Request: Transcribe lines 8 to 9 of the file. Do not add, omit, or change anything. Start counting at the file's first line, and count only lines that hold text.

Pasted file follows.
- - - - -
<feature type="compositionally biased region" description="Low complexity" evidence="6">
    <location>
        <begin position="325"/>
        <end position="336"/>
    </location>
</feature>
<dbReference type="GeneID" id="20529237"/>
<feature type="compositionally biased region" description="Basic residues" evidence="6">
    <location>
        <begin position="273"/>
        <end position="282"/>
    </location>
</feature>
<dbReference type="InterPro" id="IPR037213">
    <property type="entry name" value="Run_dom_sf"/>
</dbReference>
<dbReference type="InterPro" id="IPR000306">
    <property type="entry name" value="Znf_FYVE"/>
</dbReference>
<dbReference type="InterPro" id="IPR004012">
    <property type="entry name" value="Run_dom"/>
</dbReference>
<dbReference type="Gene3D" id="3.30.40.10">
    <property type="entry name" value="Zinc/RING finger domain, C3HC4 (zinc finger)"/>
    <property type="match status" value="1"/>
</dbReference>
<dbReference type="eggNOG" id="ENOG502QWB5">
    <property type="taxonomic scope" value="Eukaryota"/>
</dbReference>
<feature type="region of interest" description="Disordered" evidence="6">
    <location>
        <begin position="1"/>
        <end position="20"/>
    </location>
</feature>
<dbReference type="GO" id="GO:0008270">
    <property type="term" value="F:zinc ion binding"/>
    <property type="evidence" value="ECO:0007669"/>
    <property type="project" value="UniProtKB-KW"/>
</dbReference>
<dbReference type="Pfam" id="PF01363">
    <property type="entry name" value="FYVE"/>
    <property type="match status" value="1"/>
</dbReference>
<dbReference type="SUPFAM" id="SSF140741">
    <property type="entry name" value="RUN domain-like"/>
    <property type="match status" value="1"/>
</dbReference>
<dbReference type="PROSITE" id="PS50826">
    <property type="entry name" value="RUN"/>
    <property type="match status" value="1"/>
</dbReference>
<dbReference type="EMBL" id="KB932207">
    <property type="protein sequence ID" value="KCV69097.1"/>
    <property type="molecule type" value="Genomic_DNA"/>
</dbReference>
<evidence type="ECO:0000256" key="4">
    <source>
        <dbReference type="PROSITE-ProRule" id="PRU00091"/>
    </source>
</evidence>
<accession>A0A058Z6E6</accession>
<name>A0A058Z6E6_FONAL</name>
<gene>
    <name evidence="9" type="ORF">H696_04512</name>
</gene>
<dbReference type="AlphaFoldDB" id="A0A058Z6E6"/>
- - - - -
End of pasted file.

<feature type="compositionally biased region" description="Basic residues" evidence="6">
    <location>